“If they gave us some of that money and we were able to recruit a whole lot more people, the supplement would help us cover it,”

“If when you get to say 50 per cent coverage, you got half of the money or even if it 75 per cent, there’s some incentive, but the way it is now we are so far off it that we are not going to get there.”

The Department of Health made about 10,000 scholarships of up to $16,500 available for new domestic students between 1 January 2023 and the Semester 1 census date for courses in 2024, to encourage Victorian students to complete an undergraduate (entry-to-practice) nursing or midwifery qualification, such as a Bachelor of Nursing.

Aged Care Quality and Safety Commissioner Janet Anderson said aged care providers are required to comply with their workforce responsibilities.

“The Aged Care Quality and Safety Commission will continue to take a fair and sensible approach to regulating providers’ compliance with these obligations,” she said.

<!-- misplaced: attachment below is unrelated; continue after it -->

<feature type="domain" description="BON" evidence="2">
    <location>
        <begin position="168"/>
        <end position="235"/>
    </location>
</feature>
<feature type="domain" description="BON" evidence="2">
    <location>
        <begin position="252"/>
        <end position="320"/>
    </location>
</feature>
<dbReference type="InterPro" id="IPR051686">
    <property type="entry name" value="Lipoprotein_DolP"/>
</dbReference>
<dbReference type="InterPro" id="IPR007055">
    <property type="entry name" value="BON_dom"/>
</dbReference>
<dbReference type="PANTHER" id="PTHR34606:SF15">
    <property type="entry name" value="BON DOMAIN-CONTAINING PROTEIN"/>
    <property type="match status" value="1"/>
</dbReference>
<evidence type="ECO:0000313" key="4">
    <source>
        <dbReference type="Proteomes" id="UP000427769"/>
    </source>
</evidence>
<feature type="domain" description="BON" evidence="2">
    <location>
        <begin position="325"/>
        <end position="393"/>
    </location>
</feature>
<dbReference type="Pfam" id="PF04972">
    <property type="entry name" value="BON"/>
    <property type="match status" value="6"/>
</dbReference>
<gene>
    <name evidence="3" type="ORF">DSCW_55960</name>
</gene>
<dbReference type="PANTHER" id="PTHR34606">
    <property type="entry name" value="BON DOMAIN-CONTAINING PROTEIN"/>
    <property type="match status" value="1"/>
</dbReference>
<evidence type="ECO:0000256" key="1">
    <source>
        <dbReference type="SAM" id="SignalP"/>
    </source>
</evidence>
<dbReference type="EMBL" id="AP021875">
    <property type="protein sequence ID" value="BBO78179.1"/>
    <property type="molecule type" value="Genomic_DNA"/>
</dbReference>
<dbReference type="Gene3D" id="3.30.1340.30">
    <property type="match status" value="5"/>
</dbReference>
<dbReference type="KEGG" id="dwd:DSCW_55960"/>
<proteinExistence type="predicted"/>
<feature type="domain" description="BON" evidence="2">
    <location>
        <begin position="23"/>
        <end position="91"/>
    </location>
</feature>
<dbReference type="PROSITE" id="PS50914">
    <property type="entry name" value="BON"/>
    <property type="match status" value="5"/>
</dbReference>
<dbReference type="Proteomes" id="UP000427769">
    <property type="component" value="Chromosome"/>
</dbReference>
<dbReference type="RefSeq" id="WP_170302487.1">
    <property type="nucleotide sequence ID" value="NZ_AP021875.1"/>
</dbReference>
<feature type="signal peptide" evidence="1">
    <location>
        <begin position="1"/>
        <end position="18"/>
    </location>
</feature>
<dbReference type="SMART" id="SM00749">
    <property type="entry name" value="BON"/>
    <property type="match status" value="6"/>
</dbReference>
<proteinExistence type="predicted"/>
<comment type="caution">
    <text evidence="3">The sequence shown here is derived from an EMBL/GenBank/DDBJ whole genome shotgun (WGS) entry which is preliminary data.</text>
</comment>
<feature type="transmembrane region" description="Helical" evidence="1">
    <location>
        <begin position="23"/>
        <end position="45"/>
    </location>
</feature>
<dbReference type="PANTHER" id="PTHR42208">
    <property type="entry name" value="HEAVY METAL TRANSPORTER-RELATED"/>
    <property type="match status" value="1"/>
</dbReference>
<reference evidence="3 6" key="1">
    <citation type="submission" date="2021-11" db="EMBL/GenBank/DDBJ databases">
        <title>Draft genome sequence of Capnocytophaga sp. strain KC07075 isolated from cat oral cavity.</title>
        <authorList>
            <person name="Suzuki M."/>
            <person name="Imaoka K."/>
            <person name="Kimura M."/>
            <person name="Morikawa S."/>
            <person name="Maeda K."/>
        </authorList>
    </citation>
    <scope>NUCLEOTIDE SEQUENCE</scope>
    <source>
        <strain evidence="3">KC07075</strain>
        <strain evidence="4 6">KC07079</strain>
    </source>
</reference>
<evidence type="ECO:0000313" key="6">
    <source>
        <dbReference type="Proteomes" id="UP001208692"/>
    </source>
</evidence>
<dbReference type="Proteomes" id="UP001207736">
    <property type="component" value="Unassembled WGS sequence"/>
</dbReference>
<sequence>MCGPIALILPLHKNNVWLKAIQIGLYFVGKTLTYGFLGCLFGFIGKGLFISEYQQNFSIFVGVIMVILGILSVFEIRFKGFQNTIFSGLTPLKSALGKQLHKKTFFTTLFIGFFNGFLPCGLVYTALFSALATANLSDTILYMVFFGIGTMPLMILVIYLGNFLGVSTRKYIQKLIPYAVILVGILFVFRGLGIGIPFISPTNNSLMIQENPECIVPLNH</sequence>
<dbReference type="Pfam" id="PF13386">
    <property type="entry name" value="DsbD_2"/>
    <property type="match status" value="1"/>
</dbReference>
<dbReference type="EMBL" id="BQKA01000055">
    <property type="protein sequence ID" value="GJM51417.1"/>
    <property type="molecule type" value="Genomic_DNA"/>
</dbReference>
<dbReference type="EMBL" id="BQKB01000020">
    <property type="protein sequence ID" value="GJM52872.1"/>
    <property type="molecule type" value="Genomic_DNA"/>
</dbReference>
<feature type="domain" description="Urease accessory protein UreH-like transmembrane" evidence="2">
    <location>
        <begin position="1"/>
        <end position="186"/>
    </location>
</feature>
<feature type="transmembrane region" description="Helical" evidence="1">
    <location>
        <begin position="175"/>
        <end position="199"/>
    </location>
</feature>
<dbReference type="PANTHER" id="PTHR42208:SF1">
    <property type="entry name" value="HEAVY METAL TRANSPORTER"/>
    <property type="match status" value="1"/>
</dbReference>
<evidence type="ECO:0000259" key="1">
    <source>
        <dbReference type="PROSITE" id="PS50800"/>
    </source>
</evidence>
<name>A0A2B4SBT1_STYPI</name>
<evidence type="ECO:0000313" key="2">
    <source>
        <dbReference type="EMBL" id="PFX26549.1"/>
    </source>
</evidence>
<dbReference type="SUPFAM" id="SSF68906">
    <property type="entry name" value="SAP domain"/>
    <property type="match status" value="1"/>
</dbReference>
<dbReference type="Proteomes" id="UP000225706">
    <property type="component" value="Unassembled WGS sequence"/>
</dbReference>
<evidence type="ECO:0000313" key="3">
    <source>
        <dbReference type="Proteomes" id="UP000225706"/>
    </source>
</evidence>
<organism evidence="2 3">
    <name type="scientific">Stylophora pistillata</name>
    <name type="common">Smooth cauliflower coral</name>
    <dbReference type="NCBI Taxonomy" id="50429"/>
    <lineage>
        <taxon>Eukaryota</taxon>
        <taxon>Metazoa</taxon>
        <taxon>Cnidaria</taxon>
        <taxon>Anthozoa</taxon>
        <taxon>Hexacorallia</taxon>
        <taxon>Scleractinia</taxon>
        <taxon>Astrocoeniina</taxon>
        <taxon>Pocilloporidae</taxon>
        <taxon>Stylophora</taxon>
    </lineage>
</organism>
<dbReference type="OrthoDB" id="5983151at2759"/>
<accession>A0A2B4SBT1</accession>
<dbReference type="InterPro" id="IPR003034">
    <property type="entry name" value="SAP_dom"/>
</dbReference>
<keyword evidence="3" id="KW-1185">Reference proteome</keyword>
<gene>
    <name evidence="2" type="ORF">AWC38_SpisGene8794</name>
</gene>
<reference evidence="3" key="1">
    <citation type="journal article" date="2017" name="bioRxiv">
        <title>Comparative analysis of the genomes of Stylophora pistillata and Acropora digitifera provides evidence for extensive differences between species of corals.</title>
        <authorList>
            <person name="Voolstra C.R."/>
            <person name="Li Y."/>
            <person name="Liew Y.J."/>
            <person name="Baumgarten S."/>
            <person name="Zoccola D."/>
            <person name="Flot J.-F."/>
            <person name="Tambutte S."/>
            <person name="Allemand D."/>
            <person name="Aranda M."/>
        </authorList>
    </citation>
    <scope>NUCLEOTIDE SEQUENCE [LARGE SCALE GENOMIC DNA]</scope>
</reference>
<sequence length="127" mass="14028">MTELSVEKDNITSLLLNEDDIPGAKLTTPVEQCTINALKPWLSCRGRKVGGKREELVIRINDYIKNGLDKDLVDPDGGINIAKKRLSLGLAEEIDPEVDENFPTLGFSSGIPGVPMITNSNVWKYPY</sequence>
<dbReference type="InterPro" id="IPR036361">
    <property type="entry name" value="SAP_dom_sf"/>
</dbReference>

“In any circumstance where we find that residents in an aged care home are at heightened risk of harm, we will not hesitate to take regulatory action to protect the safety and wellbeing of those older people.”

The Department of Health and Aged Care currently forecasts the aged care workforce will be short 5918 RNs by 2024-25 when the increased care requirement comes in, revealed in additional Senate estimates this month.

Ms Anderson said if a provider is falling short of full compliance with their workforce responsibilities, the commission will give priority consideration to whether the non-compliance presents a risk to residents.

“If the risk is assessed as low and the provider has arrangements in place to ensure that its residents’ needs are being met, then we will also consider the efforts they are making to recruit and retain the required staff,” she said.

“Where a provider can demonstrate that they are delivering safe, quality care and also making progress towards meeting their workforce obligations, the Commission will monitor their efforts and is unlikely to take regulatory action,”

“However, if the provider is not able to demonstrate one or both of these requirements, then we will engage with them more closely and are more likely to take regulatory action.”